16. Snapshots of the Tool Engineering Informatics Lab at Stanford University

    17. I. Enter Query Terms II. Domain Knowledge Integration III. Shows Expanded Query, and other filters that are added to the search Engineering Informatics Lab at Stanford University

    18. TREC Topic 220 • Query: What [PROTEINS] are involved in the activation or recognition mechanism for PmrD? • Domain Knowledge: MeSH Engineering Informatics Lab at Stanford University

    19. Engineering Informatics Lab at Stanford University

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    25. Changed Engineering Informatics Lab at Stanford University

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    27. MeSH Descriptors Engineering Informatics Lab at Stanford University

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    31. Shows Association Between Concepts (>1500 Documents) (>1500 Documents) Engineering Informatics Lab at Stanford University

    32. Stronger Association: ~270 Documents Weaker Association: ~57 Documents CHILD CONCEPTS Engineering Informatics Lab at Stanford University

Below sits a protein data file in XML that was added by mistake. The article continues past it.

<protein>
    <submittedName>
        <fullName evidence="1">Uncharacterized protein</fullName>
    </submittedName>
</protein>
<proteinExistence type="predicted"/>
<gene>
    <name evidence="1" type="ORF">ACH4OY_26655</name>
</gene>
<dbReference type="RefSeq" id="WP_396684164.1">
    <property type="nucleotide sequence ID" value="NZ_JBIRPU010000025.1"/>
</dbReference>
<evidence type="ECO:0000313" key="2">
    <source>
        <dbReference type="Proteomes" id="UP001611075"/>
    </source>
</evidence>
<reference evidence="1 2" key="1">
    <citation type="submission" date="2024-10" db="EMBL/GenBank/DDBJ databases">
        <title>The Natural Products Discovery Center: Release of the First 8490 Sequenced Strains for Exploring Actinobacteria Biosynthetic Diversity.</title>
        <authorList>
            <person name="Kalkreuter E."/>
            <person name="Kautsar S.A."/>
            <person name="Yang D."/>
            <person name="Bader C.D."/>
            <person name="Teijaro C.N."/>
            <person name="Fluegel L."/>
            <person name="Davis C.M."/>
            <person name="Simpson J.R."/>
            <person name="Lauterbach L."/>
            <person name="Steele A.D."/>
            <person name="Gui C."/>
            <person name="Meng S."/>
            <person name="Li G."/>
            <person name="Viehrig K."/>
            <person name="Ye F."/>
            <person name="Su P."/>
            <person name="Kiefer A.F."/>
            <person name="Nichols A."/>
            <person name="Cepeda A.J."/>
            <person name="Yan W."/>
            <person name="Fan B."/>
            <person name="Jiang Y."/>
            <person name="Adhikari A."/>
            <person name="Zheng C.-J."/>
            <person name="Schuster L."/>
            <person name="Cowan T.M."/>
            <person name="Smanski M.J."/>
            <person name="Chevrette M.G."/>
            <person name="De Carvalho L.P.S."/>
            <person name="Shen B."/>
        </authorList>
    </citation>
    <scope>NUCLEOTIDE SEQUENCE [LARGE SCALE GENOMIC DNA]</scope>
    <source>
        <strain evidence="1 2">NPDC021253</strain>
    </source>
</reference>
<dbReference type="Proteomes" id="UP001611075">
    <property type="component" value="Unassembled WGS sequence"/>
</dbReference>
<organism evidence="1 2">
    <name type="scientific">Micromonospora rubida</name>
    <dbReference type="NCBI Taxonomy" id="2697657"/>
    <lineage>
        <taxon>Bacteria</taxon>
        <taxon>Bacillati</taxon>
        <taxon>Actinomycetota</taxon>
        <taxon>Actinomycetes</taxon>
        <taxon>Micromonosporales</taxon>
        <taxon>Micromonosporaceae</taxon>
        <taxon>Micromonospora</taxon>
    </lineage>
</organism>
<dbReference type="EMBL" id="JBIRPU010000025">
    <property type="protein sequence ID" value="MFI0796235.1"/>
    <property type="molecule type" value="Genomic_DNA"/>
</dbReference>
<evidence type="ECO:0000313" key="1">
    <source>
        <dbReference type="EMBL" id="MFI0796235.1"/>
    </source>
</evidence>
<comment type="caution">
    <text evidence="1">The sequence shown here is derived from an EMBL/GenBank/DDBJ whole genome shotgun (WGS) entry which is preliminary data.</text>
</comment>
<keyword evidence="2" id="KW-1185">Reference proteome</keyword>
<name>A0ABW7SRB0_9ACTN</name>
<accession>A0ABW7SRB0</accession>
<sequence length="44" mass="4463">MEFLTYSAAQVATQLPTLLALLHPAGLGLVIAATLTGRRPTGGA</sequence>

33. Retrieving Information Across Multiple Diverse Information Sources Patent System • Technology Firms’ Concerns • Can I get patent protection for my innovation? • Do I build or do I buy related technologies? • What are my competitors doing? • How strong are their patents? • Am I perhaps infringing on someone else’s patents? • Is so, are those patents valid? • Have they been enforced in court? • Has their validity been challenged in court? Issued Patents and Applications File Wrappers Court Cases Technical Publications Regulations and Laws Engineering Informatics Lab at Stanford University